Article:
A helicopter is subjected to two types of relative wind. The horizontal variety provided by forward airspeed and/or the rotor moving through the air, and a vertical "induced flow" produced by the main rotor system.
Rotational Relative Wind
Here we show the aerodynamic effect of induced flow. This first image shows that when induced flow is reduced (or eliminated) it increases the angle of attack.
This image shows that when induced flow increases, it reduces the angle of attack.
Hovering In Ground Effect
The reason we have greater rotor efficiency in an in-ground effect hover is because the induced flow is reduced by the friction of the surface over which we are hovering. The reduced induced flow leads to a greater angle of attack, which in turn leads to greater production of lift.
Hovering Out of Ground Effect
Out of ground effect, our induced flow increases again, therefore lowering the angle of attack and lift production. This forces us to add pitch to the blades to produce the same lift relative to an in-ground effect hover. This increase in pitch must be accompanied by an increase in power and, sadly, drag.
Effective Translational Lift (ETL)
Effective Translational Lift (ETL) is the additional lift provided by entering forward flight, out of the turbulent air created by the main rotor system. The rotor typically is clear of its vortices at approximately 16-24 knots of airspeed. Note this can be forward airspeed, a headwind, or a combination of the two.
Transverse Flow Effect
Transverse flow refers to the tendency of the helicopter to roll right as it accelerates into forward flight. The induced flow drops at the forward disc area (increasing angle of attack) and increases in the aft portion (reducing angle of attack). The difference in lift created by these two areas is called the transverse flow effect. Due to gyroscopic precession (see below) the force at the fore part of the disc results in a right roll 90 degrees later.
The law of conservation of angular momentum (Coriolis effect) says that rotational energy must remain constant unless acted on by an external force. The main rotor blades are subjected to both an outward (centrifugal) and upward lifting force as lift is generated. When this happens, the blades bend upward somewhat, thus reducing the diameter of the rotor disc. When this diameter is reduced, the rotor RPM must increase due to the Coriolis effect.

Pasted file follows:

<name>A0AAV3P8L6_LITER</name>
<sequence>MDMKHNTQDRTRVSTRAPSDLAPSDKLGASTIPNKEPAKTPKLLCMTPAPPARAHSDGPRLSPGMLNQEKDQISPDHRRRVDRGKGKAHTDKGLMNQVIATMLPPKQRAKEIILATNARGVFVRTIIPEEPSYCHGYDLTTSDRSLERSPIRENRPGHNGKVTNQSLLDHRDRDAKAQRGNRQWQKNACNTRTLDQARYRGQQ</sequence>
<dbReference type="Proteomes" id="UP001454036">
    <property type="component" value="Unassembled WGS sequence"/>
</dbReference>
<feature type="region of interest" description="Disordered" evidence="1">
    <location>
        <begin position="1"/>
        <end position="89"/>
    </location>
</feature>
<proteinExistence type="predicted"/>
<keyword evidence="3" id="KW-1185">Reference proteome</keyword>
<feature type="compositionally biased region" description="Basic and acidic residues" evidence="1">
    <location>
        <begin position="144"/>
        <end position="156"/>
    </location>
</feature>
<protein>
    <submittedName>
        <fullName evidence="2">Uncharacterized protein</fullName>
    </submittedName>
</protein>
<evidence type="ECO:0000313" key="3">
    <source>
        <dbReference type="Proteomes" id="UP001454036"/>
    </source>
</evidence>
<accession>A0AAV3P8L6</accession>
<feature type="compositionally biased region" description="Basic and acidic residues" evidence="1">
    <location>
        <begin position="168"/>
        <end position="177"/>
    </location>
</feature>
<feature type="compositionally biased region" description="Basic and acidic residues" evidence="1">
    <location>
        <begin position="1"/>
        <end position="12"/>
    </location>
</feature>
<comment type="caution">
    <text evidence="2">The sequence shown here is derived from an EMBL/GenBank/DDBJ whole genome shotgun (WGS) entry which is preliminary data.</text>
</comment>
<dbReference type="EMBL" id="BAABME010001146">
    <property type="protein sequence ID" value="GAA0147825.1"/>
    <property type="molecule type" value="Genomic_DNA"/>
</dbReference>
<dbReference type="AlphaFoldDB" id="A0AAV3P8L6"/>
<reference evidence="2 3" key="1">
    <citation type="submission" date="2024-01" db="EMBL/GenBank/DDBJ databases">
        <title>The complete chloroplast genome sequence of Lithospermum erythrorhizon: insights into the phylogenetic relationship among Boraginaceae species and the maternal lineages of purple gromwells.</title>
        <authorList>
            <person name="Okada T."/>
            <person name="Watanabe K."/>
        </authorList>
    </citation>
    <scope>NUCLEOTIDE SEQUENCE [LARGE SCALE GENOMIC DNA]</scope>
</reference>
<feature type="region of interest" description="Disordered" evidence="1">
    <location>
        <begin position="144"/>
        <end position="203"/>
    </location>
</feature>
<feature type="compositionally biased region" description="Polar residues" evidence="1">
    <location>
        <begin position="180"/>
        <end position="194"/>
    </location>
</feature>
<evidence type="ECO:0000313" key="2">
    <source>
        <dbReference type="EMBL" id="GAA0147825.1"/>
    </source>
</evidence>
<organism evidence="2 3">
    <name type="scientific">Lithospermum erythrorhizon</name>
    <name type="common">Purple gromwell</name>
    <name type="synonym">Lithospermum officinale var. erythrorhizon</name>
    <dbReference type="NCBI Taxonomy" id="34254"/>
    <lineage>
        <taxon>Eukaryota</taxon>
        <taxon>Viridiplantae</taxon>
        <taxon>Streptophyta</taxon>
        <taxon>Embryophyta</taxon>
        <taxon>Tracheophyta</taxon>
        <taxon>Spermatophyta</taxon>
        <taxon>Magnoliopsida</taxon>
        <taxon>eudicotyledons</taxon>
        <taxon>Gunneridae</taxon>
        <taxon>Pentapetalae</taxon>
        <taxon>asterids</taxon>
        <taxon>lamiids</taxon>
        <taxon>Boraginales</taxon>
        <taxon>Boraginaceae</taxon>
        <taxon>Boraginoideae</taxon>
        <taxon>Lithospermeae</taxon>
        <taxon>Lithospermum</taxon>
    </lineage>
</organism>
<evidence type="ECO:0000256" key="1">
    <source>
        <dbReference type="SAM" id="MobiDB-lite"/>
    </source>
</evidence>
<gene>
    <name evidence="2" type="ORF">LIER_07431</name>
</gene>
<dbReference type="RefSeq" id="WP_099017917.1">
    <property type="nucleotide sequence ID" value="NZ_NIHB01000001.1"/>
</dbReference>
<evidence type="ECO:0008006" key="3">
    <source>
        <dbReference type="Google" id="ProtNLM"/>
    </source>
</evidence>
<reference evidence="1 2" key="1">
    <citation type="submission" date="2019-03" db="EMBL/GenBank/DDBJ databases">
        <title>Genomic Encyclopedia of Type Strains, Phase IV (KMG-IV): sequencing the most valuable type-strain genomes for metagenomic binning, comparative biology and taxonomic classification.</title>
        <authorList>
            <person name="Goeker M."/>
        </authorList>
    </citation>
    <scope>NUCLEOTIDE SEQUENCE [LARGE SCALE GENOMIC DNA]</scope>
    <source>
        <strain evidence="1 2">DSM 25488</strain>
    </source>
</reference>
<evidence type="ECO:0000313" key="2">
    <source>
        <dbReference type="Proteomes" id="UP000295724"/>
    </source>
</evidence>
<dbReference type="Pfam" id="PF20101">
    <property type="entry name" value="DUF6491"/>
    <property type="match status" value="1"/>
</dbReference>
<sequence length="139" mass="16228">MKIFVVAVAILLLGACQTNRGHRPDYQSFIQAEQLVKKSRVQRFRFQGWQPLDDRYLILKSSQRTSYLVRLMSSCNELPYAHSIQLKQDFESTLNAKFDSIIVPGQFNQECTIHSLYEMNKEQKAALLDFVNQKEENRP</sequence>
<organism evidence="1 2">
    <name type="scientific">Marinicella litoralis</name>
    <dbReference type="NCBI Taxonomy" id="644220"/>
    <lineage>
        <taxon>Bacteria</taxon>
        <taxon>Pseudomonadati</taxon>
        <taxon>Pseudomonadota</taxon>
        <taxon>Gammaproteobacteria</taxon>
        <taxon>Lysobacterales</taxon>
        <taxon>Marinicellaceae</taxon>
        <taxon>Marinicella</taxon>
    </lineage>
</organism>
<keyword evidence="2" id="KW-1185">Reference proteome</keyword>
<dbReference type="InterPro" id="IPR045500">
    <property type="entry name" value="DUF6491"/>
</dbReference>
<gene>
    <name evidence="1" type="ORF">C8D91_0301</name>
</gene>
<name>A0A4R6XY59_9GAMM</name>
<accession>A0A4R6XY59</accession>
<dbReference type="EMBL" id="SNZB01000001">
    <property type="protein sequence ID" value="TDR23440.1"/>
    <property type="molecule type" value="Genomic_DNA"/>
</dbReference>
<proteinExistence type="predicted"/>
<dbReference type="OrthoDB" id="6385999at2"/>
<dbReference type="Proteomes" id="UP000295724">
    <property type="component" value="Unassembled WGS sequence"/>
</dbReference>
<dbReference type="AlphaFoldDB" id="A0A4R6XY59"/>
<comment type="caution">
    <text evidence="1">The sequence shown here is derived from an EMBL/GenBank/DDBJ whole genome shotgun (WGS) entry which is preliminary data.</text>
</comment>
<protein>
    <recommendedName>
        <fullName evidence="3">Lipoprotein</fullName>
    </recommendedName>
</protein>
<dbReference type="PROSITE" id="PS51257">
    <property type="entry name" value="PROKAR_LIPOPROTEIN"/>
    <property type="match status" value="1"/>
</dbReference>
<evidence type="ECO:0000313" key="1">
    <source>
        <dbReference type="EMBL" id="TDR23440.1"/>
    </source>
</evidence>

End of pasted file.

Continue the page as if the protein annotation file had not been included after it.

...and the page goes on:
One of the principles of gyroscopes is referred to as precession. Gyroscopic precession tells us that a force applied to a point on a gyroscope will produce an action (or result) 90 degrees later in the direction of rotation. For example, if we use the cyclic to move a helicopter forward, the blade angles are actually changed at the 3 o'clock and 9 o'clock posisions to account for gyroscopic precession.
A helicopter with a counterclockwise rotating main rotor will produce torque in the clockwise direction (again, Newton's Third Law) as power is added. We rely on anti-torque pedals to change the pitch of our tail rotor blades to counteract this torque, so we can keep the nose pointing straight ahead.
The helicopter has a tendency to move in the direction of tail rotor thrust. This is called "translating tendency".
Dissymmetry of Lift
The lift equation tells us that lift is proportional to the square of an airfoils airspeed. A helicopter has a blade advancing into the wind that has a higher airspeed than the blade which is retreating away from that same wind. Due to the difference in airspeed between the two, the advancing blade produces more lift than the retreating blade. We call this "dissymmetry of lift".
The rolling effects produced by dissymmetry of lift are not desirable. To counteract this, the advancing blade flaps up reducing its angle of attack and lift production.
The retreating blade flaps down increasing its angle of attack and lift production.
Here's a good YouTube video on dissymmetry of lift.
Retreating Blade Stall
Unfortunately, all good things must come to an end. At a sufficiently high airspeed, the angle of attack on the retreating blade reaches its critical angle of attack and the airfoil begins to stall, ending the production of lift. This causes the helicopter's nose to pitch up (again, gyroscopic precession), reducing the forward airspeed, and largely self-correcting the problem.
Retreating blade stall is a factor in the determination of a helicopter's Vne. High weight, low rotor RPM, high-density altitude, tubulence, and high G-loads are all factors in retreating blade stall.